Book Review: Odd Magics: Tales for the Lost

Odd Magics, by Sarah A. Hoyt, is a collection of classic fairy tales reimagined as short stories set in the modern world. They don’t quite follow the original story, but those who know their fairy tales will quickly figure them out. Sarah Hoyt has given us a collection of stories that are quirky and fun and take you out of your head for a short while. The entire book is a quick read that will give you a lift and inspire you to look for the magic in everyday life.

Here’s the blurb for the collection:

This is a very strange collection of fairytales, recast for modern life. In it the prize isn’t always to the fairest, the magic is rarely to the strongest. But lonely introverts do find love, women who never gave it a thought find themselves at the center of romance. Doing what’s right will see you to the happily ever after. And sometimes you have to kiss an accountant to find your prince.

These stories started as quick story posts on her blog, “According to Hoyt.” A number of blog commenters asked for more each time one appeared and thus was born Odd Magics.

Fairy tales were designed to be cautionary tales, sometimes morality tales, sometimes joyous tales. They were meant to teach lessons and give examples of how to behave and how not to behave. They showed us that not only did evil exist, but that it could be defeated. These reimagined, odd, tales show us all that and more.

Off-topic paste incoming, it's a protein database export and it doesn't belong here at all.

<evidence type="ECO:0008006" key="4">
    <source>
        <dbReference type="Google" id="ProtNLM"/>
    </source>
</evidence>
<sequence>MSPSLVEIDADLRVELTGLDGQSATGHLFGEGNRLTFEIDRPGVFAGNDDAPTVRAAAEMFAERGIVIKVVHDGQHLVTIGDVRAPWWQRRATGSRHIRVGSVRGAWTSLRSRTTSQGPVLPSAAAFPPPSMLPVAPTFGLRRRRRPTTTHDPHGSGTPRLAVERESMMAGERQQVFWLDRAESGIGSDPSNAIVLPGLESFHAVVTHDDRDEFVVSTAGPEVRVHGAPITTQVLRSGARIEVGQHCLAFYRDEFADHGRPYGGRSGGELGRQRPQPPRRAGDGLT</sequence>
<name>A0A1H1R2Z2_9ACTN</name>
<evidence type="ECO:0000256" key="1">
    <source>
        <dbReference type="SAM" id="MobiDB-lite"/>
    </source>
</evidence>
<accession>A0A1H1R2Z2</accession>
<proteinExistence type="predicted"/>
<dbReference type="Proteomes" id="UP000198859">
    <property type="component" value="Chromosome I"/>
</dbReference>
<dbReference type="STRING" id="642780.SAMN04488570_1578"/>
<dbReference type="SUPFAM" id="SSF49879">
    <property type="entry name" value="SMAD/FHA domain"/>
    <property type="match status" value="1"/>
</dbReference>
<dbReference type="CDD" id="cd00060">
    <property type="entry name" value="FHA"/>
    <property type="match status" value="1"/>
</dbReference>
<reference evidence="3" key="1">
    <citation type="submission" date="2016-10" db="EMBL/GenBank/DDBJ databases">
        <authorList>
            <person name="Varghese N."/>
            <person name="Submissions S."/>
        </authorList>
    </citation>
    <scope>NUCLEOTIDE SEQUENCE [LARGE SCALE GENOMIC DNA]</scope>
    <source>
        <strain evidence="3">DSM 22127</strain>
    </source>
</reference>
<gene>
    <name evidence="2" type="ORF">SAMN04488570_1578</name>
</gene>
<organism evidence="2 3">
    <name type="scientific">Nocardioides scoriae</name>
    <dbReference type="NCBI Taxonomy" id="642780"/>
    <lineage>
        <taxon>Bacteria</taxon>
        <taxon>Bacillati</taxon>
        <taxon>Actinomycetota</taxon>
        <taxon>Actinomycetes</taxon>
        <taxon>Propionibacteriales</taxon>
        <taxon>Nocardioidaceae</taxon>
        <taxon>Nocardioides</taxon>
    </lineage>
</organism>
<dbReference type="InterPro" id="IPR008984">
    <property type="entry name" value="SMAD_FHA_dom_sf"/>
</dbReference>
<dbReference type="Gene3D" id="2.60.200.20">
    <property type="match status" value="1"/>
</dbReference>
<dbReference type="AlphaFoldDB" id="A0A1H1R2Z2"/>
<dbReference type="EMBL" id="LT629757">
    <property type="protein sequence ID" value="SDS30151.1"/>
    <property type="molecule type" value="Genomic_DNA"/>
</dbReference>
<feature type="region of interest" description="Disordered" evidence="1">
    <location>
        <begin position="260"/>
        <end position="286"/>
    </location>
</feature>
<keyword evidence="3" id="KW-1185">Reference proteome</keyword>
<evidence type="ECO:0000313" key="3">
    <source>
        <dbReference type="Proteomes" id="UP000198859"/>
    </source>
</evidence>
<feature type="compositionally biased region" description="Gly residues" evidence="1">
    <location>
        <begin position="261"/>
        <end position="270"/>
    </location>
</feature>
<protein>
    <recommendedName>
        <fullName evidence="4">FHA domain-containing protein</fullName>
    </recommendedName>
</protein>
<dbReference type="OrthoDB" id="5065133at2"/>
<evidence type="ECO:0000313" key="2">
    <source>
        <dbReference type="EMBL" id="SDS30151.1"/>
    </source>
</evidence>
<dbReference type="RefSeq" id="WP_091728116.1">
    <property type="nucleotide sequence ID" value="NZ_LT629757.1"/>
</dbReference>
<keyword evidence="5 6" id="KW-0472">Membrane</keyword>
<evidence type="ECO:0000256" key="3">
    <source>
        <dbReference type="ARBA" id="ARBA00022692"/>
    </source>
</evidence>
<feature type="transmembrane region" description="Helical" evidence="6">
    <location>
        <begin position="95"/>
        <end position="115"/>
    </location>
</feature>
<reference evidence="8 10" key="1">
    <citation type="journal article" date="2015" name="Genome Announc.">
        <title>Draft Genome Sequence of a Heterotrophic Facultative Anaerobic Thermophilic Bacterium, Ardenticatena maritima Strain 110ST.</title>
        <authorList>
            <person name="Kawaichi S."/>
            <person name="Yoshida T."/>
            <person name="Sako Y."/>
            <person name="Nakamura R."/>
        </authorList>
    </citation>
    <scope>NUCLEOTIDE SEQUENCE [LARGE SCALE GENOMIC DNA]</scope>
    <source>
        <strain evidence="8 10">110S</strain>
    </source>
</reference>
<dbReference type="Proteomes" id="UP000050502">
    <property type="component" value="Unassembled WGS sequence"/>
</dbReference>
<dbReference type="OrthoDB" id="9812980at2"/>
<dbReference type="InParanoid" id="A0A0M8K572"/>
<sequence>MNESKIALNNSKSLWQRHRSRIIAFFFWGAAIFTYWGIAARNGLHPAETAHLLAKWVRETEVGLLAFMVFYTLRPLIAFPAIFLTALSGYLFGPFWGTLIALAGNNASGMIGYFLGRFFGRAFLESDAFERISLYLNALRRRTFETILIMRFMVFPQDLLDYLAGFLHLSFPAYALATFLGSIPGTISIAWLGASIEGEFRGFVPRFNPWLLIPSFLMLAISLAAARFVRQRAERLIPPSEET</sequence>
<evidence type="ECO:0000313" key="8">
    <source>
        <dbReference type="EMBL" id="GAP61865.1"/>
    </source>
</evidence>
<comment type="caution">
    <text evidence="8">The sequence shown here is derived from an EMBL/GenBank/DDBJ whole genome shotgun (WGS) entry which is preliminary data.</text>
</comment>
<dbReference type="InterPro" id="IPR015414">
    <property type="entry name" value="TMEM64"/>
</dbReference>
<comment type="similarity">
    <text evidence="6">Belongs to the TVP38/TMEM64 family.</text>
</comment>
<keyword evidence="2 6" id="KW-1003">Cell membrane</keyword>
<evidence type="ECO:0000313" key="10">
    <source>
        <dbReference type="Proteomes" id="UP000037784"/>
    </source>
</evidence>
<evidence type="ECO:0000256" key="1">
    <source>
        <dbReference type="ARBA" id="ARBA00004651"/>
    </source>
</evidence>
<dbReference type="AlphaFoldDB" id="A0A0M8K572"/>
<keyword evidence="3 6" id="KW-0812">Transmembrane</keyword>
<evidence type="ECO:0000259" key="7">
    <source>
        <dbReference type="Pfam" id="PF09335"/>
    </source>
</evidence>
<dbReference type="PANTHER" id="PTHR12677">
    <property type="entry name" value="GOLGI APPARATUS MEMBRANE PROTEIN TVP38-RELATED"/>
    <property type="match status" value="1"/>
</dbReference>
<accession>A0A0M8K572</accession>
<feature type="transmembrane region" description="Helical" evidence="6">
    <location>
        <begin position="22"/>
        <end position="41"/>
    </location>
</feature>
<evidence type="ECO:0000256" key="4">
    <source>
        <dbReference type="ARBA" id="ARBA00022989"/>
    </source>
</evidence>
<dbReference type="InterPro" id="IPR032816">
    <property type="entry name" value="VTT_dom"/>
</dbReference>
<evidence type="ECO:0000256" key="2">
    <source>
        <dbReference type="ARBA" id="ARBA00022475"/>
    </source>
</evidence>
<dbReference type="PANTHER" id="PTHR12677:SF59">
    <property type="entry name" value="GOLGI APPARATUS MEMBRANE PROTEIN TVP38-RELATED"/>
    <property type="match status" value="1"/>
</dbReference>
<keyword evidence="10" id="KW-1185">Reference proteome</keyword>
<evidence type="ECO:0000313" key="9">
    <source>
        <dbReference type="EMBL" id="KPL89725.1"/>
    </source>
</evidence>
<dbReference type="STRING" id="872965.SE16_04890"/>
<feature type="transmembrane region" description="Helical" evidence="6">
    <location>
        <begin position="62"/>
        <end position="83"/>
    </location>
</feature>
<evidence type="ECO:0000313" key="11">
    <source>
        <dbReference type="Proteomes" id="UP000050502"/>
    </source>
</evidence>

No matter how hard we try to organize our lives and follow a plan, whether ours or somebody else’s, it seems that life always finds a way to do what it will. What do you do when your grandmother’s caretaker calls to tell you grandma is looking for her glass slipper and you find it? Can a mortal step into fairyland and find true love? Can an immortal hide and try to ease his loneliness by working as an accountant?

If you look at the world from a slightly different, some might say odd, angle, you will greatly appreciate these fairy tales told from a slightly different angle. Even if you don’t look at things from an odd angle, you will enjoy these stories.

Fun, hopeful, quirky, and yes, happy endings. It doesn’t get much better than that.

Odd Magics: Tales for the Lost is available on Amazon.

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4 Replies to “Book Review: Odd Magics: Tales for the Lost”

  1. I’ve just started reading it, in odd bits of time.
    The singular-frog aspect of The Rain of Frog seems familiar, but I can’t quite put a finger on it. Tom Holt, maybe?
    Actually, the general impression so far is vaguely Tom Holt-ish, NTTAWWT. All good fun, in little pieces that can be read on a fragmented schedule.

  2. This collection of short stories is the best work Ms. Hoyt has done to date. “Rumple” was lovely. All of them were. I’ve enjoyed her other work, but something about this collection is, well, oddly magical. Do yourself a favor and read them.

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